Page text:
The key questions are: what’s that discounting rate R, and what distribution is the expectation over?

Many people will say it’s the “risk-free rate”, i.e. yield on Treasury bonds, but those same people will outright admit that this does not actually work. It predicts prices far higher than actual stock prices, and says that people ought to sell treasuries in order to buy stock. Obviously people don’t do that, because we’re not risk-neutral (nor should we be). The whole notion of R being the risk-free rate is based on a dumb argument that nobody actually buys.

Some people who’ve seen some math finance may talk about the “risk-neutral distribution” and corresponding discount rate. These are great tools for pricing derivatives, but they’re severely underdetermined for problems like “determine stock price from fundamentals”. They just assert the existence of some distribution and discount rate which make the formula work; they say nothing at all about what the distribution and rate should be.

To get a proper foundation for the pricing formula, we need to go to financial economics. John Cochrane (aka The Grumpy Economist) has a pretty decent book on the subject; he gives the economist’s simplest version of the pricing formula at the very beginning:

Here the “discount rate” for the timestep is the magic expression . What is that?

  • is the amount the investor consumes at time - i.e. if this is a retirement portfolio, it’s the amount taken out.

  • is the investor’s single-time-step utility function, and is its derivative with respect to amount consumed.

  • is the investor’s own discount factor, i.e. how much they value consumption tomorrow relative to today.

Note that I keep saying “the investor” here—this formula is for one single investor! We don’t need to assume that all investors are expected discounted utility maximizers. If any investor acts like an expected discounted utility maximizer, then the formula applies for that investor’s discount rate, utility function, and expectations. The formula comes directly from the investor’s own utility-maximization condition.

(Side-note: I actually don’t like the formulation in which the investor has an explicit time-discount with consumption each time step; I prefer to have the investor just maximize expected utility at some far-future timestep with exogenous cash-flows along the way, as a more accurate model of something like e.g. a retirement fund. For current purposes, the results are quite similar. Take-away: the things we’re saying here are not too highly sensitive to the model setup.)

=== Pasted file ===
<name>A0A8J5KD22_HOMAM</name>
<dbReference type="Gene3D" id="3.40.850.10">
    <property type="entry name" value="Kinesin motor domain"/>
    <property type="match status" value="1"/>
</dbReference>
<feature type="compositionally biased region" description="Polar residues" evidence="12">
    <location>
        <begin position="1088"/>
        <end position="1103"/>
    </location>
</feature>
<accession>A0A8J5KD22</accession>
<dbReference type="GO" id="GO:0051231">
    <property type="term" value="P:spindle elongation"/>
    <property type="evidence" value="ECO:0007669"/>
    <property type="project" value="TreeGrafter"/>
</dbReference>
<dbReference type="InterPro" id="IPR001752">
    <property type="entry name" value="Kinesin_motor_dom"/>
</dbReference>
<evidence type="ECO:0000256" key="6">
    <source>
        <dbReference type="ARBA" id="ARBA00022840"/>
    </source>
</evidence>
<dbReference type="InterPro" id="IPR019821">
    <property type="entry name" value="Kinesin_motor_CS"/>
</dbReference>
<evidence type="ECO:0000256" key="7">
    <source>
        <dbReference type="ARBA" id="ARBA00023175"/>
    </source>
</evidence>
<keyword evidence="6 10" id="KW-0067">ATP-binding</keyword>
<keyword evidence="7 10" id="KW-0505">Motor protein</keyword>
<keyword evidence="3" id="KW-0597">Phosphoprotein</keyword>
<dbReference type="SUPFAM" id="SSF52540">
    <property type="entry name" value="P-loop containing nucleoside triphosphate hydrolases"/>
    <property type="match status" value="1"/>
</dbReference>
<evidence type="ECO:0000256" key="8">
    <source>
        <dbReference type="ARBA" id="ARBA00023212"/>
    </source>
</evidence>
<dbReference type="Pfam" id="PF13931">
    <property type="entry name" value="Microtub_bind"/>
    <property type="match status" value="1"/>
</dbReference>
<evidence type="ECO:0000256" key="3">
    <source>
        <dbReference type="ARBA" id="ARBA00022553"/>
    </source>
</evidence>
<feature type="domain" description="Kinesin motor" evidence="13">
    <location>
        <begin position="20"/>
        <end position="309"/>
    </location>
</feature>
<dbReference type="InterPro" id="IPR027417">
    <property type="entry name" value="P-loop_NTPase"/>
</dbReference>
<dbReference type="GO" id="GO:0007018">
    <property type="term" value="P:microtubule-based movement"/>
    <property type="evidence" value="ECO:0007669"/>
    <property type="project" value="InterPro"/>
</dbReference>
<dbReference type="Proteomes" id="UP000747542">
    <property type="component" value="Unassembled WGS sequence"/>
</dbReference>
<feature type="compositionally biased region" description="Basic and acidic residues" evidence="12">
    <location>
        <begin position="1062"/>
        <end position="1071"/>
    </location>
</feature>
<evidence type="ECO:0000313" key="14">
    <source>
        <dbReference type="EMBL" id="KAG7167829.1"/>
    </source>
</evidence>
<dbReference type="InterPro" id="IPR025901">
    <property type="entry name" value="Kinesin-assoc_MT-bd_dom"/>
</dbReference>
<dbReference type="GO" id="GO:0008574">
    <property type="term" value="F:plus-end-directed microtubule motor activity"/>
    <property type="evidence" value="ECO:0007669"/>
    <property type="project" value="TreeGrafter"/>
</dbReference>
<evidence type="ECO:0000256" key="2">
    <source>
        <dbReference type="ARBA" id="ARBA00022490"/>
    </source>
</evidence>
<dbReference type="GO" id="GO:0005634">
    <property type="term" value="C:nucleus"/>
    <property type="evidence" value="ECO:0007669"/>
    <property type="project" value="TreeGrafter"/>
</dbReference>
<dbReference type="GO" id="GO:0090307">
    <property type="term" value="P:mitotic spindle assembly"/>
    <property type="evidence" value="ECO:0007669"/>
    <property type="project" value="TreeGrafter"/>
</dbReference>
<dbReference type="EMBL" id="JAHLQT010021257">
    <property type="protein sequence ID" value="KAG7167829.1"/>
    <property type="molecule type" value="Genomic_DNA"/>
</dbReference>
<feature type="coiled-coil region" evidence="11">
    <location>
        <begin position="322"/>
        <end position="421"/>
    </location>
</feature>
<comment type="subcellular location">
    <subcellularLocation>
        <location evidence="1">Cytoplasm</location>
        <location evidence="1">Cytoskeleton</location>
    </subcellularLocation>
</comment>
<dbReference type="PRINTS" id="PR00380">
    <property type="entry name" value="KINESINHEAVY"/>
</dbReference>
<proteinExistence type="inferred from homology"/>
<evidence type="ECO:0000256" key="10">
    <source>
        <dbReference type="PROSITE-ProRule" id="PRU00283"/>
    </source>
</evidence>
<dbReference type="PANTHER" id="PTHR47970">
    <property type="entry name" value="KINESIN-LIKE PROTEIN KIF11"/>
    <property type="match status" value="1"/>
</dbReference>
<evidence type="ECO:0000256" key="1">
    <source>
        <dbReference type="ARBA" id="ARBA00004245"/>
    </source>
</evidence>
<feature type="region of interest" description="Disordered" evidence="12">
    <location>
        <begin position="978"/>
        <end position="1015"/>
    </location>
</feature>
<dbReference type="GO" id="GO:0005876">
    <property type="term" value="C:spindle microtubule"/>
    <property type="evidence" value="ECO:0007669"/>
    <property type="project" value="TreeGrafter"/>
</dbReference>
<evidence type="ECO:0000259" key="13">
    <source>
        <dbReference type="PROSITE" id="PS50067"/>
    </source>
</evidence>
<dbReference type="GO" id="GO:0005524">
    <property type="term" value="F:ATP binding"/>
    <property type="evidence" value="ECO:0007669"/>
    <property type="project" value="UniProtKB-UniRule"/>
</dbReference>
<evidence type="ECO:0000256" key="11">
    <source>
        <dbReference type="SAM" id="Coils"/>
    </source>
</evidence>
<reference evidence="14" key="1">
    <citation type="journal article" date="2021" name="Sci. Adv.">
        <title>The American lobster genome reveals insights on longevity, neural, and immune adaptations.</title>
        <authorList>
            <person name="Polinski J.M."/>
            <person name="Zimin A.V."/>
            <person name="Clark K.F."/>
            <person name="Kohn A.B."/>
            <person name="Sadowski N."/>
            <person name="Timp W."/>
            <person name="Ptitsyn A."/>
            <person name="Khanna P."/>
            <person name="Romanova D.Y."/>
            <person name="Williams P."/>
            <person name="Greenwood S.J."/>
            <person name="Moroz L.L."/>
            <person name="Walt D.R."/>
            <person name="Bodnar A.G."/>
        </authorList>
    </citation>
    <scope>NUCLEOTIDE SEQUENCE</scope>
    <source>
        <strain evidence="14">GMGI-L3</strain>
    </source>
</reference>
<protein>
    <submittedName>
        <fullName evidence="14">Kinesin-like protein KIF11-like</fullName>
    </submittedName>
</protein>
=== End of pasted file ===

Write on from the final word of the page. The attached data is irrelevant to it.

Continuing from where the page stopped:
Now, if you followed that, you’re probably thinking “Huh?? That means prices have to satisfy different efficient pricing formulas for different investors. But they’re the same prices!”. That’s right. The trick is, each investor will adjust their portfolio and their consumption to make their equation hold. This formula isn’t for predicting prices, it’s for predicting how much of each asset the investor holds going into the next timestep.

If we want to use the formula to predict prices, then we have two options.

  • The hard (but right) way: compute the whole equilibrium for all the investors.

  • The easier (but unreliable) way: notice that the consumption, distribution and discount rate for most investors seem to follow pretty stable patterns, then assume that those patterns hold and ask what price that implies.

Most usages of the pricing formula are ultimately equivalent to the second, with various flavors of first-order corrections thrown in. That works as long as the investor fundamentals are stable, but if there’s a big change in investor characteristics—like, say, a giant jump in the savings rate (i.e. a drop in consumption) - then obviously it falls apart.